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2015-01-13 09:16

BUYERS TURNING OFF TO ELECTRIC? General Motors CEO Mary Barra presents the Bolt electric concept vehicle at the 2015 Detroit auto show - but has cheap fuel turned off buyers? Image: AP / Tony Ding

DETROIT, Michigan - Talk about turning things on their head. Petrol in the US is now half what it as a few months ago and that's hitting the "alternative fuel" business.

We'd all like to be green but it's a tough call when the price of carbon-based propulsion goes through the floor - and could stay there for some time. Nevertheless, some automakers are committed to pure battery or petrol/diesel electric hybrids which come with a price penalty.

Simply put, the slump in the oil price thanks to the US becoming the world's largest oil producer has made it harder for companies to boost investment in "alternatives" in a market that is back in love with "gas-guzzlers". Though to be fair, modern cars can hardly be called "guzzlers' any more.


So, General Motors and Hyundai each took a stand at the North American International Auto Show in Detroit on Monday (Jan 12) towards a lower-carbon future. Few others followed suit.

GM doubled down on its position in the electric car market, unveiling a 320km-range Chevrolet Bolt to challenge Tesla, and a snazzy updated Volt.

The Bolt, still in concept form but envisioned for a 2017 debut, is a small crossover that will reduce the entry price to a full-range electric to $30 000 (about R346 000) after government tax  incentives. GM's chief executive Mary Barra called the Bolt "a real game-changer" in the electric-vehicle market.

"This is truly an EV for everyone," she said at the show, implicitly contrasting the Bolt with Tesla's best-selling, 450km-range Model S, a larger, luxury electric with a base price of $70 000 (about R807 000).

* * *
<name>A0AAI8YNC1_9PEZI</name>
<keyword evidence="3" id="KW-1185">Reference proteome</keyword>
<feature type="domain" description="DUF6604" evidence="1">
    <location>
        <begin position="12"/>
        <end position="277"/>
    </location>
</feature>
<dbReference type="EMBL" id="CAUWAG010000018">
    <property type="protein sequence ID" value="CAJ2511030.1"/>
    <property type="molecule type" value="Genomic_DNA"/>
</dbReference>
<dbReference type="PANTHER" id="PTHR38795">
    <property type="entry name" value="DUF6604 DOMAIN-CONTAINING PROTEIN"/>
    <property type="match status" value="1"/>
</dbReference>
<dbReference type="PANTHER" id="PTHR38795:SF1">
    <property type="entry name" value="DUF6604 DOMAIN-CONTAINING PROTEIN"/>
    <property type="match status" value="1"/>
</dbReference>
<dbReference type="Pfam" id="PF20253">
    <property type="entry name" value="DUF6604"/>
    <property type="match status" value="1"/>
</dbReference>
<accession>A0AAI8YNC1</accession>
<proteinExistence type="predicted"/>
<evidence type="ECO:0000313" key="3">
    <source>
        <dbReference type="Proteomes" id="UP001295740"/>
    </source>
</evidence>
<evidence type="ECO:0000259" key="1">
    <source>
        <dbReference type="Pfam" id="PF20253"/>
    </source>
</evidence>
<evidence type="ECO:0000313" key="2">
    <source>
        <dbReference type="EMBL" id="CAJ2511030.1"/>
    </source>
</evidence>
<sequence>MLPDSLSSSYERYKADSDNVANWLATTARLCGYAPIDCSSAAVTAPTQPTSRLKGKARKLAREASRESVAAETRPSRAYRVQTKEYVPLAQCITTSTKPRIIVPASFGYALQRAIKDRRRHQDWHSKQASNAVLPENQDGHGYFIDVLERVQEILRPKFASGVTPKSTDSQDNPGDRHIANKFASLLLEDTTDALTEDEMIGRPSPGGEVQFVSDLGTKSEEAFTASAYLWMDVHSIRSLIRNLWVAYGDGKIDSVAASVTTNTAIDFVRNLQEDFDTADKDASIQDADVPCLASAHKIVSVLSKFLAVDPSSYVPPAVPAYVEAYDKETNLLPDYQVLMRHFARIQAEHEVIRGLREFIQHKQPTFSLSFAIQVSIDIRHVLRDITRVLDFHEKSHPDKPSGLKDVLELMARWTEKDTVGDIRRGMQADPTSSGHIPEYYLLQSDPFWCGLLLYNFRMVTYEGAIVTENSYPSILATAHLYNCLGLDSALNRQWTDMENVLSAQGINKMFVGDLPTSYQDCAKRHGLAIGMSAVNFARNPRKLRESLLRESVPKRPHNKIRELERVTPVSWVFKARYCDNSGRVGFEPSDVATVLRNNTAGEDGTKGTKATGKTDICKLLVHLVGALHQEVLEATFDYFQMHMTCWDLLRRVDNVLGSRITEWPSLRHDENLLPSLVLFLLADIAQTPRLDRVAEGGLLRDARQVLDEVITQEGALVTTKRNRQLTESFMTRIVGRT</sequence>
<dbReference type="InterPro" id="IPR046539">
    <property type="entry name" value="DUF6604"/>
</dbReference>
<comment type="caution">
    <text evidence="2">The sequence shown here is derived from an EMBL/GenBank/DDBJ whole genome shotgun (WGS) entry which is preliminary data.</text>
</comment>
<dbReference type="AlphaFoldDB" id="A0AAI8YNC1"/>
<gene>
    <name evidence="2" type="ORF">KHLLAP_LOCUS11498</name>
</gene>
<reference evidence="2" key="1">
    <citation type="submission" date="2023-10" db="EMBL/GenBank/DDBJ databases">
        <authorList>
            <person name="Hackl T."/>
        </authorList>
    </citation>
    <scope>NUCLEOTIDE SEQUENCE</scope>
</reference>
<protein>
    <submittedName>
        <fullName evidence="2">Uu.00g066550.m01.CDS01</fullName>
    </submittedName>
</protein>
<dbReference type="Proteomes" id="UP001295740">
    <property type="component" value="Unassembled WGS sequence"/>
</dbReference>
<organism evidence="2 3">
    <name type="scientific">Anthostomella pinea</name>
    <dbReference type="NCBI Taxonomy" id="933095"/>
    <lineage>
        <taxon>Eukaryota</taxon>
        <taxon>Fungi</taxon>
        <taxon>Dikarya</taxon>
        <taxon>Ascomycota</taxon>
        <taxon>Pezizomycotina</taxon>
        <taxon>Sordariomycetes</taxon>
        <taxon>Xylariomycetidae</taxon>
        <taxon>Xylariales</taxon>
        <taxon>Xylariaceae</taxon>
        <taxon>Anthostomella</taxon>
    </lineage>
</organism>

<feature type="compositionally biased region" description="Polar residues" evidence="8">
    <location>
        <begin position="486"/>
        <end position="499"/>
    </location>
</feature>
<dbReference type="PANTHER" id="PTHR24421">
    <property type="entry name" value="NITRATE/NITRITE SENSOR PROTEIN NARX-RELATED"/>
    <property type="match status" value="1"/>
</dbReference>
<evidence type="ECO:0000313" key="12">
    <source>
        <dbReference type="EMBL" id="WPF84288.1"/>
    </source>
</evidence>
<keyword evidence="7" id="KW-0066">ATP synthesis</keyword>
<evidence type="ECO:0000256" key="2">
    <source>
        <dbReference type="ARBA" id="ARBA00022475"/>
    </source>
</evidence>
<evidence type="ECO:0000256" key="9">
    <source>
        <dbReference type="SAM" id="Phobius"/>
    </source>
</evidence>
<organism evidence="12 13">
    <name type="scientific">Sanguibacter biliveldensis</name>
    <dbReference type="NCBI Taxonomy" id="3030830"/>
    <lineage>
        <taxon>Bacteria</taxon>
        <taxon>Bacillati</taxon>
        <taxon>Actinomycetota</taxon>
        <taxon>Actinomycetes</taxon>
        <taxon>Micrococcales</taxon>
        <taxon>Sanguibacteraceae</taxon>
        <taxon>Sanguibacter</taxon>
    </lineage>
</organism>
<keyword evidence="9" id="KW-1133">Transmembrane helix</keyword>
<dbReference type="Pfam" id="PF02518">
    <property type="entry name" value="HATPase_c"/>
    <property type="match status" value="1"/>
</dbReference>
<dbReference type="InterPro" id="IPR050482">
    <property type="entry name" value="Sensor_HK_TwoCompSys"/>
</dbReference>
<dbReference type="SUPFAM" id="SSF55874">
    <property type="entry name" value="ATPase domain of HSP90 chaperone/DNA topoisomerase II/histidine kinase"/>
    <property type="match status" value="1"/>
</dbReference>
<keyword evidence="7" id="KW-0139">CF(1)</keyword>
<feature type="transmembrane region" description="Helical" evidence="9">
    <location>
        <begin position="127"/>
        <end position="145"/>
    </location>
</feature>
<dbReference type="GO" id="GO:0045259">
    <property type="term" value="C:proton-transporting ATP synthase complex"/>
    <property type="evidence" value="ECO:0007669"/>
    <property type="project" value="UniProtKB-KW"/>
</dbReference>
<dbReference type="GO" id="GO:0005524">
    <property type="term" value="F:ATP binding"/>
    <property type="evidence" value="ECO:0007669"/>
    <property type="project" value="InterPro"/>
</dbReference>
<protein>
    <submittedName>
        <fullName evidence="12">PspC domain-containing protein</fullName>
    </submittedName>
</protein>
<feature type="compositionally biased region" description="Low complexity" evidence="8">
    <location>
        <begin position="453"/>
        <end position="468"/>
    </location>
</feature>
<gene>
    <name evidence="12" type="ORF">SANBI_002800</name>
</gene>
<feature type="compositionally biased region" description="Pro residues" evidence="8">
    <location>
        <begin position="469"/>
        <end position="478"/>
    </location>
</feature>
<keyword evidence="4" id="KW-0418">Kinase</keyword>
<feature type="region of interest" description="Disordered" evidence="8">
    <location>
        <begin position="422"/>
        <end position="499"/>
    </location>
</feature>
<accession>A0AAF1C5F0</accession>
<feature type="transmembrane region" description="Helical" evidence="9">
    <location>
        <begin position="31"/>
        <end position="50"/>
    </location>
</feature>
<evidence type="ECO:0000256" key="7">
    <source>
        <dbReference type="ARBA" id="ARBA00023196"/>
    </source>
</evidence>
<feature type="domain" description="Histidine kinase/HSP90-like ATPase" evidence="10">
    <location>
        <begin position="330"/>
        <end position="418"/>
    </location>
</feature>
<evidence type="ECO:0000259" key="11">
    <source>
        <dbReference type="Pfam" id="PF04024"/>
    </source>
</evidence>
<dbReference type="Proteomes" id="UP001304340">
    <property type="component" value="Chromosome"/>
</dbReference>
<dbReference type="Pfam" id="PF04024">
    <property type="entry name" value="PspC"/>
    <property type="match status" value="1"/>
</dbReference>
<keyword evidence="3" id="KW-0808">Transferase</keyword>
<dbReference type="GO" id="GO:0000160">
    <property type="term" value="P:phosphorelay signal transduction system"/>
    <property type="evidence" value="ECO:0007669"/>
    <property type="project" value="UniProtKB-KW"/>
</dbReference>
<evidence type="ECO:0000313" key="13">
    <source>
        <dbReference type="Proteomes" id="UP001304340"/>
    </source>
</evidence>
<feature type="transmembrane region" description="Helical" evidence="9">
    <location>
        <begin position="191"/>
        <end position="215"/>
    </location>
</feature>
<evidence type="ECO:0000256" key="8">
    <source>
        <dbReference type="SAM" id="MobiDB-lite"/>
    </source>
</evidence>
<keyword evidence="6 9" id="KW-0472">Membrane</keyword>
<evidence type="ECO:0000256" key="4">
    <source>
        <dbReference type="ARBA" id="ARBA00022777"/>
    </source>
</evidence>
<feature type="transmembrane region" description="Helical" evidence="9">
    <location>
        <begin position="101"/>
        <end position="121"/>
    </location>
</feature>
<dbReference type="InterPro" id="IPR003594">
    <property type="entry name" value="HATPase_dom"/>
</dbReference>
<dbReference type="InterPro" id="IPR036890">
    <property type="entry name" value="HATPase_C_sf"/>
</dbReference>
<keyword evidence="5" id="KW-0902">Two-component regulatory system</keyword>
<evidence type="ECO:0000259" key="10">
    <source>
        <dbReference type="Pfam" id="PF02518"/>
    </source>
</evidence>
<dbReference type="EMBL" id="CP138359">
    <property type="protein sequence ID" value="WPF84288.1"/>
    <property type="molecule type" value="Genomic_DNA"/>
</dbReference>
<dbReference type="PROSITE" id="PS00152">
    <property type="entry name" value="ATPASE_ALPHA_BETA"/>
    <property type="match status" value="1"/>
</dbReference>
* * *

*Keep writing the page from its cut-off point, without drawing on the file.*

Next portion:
GM also launched an improved model of the Chevy Volt, its plug-in hybrid that, while remaining the best-selling US electric since it was brought to market four years ago, has still not captured a mass audience.

The new Volt boosts the range on the electric engine alone to 80km from the previous 50km, and, with both electric and gas engines engaged, has a much faster acceleration than before. Barra pointed out: "Owners wanted to see a greater range on the new model. We have delivered."

Hyundai introduced its standard hybrid and plug-in hybrid Sonatas at Detroit 2015 as it pushed ahead with an all-technologies strategy for the US and global market. Mike O'Brien, Hyundai's boss of corporate and product planning for North America, said: "While low fuel prices are the hot topic right now we all recognise the long-term need to reduce CO2 emissions.

"We intend to lead the way to this more-efficient future."


The route, though, has become steeper with the plunge in petrol. Alec Gutierrez, an industry analyst at Kelley Blue Book, pointed out: "There's been a shift in consumer preferences nationwide for three months now. That shift from small crossover, mid-size and compacts is maigrating to large trucks, SUV's and utilities - even to luxury vehicles.

"This trend is sustainable because there are expectations that fuel prices are going to stay low at least for another six months."

At the same time, said Gutierrez, another dynamic was working: automakers have incorporated fuel-saving tech in their traditional combustion engines, making them more competitive with hybrids and electrics.

Nevertheless, all automakers are under tough government pressure to improve the average fuel-efficiency of their fleets to 4.2 litres/100km by 2025. That will force everybody to come up with alternative fuel versions of their most popular cars, even if they don't work, pricewise, for the market.

Industry specialists say the cost of reaching the 2025 goals "is huge" for car producers and that they are beginning to push back against the government over the tight deadline. Martin Zimmerman, a professor at the University of Michigan and former head economist at Ford, indicated:

"The regulators are going to have to come to terms with these lower oil prices."


But the targets won't be rolled back completely. Audi head of sales Luca de Meo said: "We have to electrify many of our cars to satisfy the requirements."

But then you can't make people buy them...

Mercedes-Benz chairman Dieter Zetsche, in the US for the Detroit show, said more companies were coming out with fewer fuel-efficient SUV's, in part because buyers are less concerned about fuel costs, but he acknowledged that the industry had to improve because Europe and even Asian countries were pressing them on CO2 emissions.

And he added ominously: "At the end of the day, we will not have sufficient oil."

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